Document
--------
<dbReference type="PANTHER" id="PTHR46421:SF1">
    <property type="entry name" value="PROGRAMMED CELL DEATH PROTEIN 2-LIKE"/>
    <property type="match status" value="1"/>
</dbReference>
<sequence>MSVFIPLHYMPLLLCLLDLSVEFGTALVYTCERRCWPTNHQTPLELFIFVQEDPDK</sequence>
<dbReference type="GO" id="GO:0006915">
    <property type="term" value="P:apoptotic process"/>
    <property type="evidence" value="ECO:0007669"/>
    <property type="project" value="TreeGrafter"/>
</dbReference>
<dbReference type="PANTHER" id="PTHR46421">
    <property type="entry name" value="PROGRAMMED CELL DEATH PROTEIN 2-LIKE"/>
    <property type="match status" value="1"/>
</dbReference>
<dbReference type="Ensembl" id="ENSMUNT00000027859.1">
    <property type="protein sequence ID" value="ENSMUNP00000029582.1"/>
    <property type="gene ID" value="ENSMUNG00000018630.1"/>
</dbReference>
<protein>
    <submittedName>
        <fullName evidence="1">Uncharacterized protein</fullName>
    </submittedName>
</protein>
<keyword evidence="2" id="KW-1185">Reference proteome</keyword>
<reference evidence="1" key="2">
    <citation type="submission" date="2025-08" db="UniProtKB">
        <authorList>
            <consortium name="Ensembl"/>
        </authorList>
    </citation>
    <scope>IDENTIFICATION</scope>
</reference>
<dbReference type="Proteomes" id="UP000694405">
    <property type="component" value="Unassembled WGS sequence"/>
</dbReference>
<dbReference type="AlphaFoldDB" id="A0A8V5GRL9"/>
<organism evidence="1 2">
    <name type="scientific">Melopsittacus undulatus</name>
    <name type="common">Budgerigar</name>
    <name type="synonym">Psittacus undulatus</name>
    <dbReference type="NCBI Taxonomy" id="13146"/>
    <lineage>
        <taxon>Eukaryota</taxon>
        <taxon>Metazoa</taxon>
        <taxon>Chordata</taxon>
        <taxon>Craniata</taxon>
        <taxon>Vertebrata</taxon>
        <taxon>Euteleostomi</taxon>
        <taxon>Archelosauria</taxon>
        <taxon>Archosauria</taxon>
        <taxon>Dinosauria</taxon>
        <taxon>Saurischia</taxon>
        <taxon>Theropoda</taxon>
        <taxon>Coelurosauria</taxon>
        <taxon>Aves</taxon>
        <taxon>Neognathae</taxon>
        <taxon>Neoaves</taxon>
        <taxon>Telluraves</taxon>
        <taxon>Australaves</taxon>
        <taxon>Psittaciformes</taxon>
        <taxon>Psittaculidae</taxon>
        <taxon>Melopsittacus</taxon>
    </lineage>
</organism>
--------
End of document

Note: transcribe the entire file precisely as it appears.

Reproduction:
<dbReference type="PANTHER" id="PTHR46421:SF1">
    <property type="entry name" value="PROGRAMMED CELL DEATH PROTEIN 2-LIKE"/>
    <property type="match status" value="1"/>
</dbReference>
<sequence>MSVFIPLHYMPLLLCLLDLSVEFGTALVYTCERRCWPTNHQTPLELFIFVQEDPDK</sequence>
<dbReference type="GO" id="GO:0006915">
    <property type="term" value="P:apoptotic process"/>
    <property type="evidence" value="ECO:0007669"/>
    <property type="project" value="TreeGrafter"/>
</dbReference>
<dbReference type="PANTHER" id="PTHR46421">
    <property type="entry name" value="PROGRAMMED CELL DEATH PROTEIN 2-LIKE"/>
    <property type="match status" value="1"/>
</dbReference>
<dbReference type="Ensembl" id="ENSMUNT00000027859.1">
    <property type="protein sequence ID" value="ENSMUNP00000029582.1"/>
    <property type="gene ID" value="ENSMUNG00000018630.1"/>
</dbReference>
<protein>
    <submittedName>
        <fullName evidence="1">Uncharacterized protein</fullName>
    </submittedName>
</protein>
<keyword evidence="2" id="KW-1185">Reference proteome</keyword>
<reference evidence="1" key="2">
    <citation type="submission" date="2025-08" db="UniProtKB">
        <authorList>
            <consortium name="Ensembl"/>
        </authorList>
    </citation>
    <scope>IDENTIFICATION</scope>
</reference>
<dbReference type="Proteomes" id="UP000694405">
    <property type="component" value="Unassembled WGS sequence"/>
</dbReference>
<dbReference type="AlphaFoldDB" id="A0A8V5GRL9"/>
<organism evidence="1 2">
    <name type="scientific">Melopsittacus undulatus</name>
    <name type="common">Budgerigar</name>
    <name type="synonym">Psittacus undulatus</name>
    <dbReference type="NCBI Taxonomy" id="13146"/>
    <lineage>
        <taxon>Eukaryota</taxon>
        <taxon>Metazoa</taxon>
        <taxon>Chordata</taxon>
        <taxon>Craniata</taxon>
        <taxon>Vertebrata</taxon>
        <taxon>Euteleostomi</taxon>
        <taxon>Archelosauria</taxon>
        <taxon>Archosauria</taxon>
        <taxon>Dinosauria</taxon>
        <taxon>Saurischia</taxon>
        <taxon>Theropoda</taxon>
        <taxon>Coelurosauria</taxon>
        <taxon>Aves</taxon>
        <taxon>Neognathae</taxon>
        <taxon>Neoaves</taxon>
        <taxon>Telluraves</taxon>
        <taxon>Australaves</taxon>
        <taxon>Psittaciformes</taxon>
        <taxon>Psittaculidae</taxon>
        <taxon>Melopsittacus</taxon>
    </lineage>
</organism>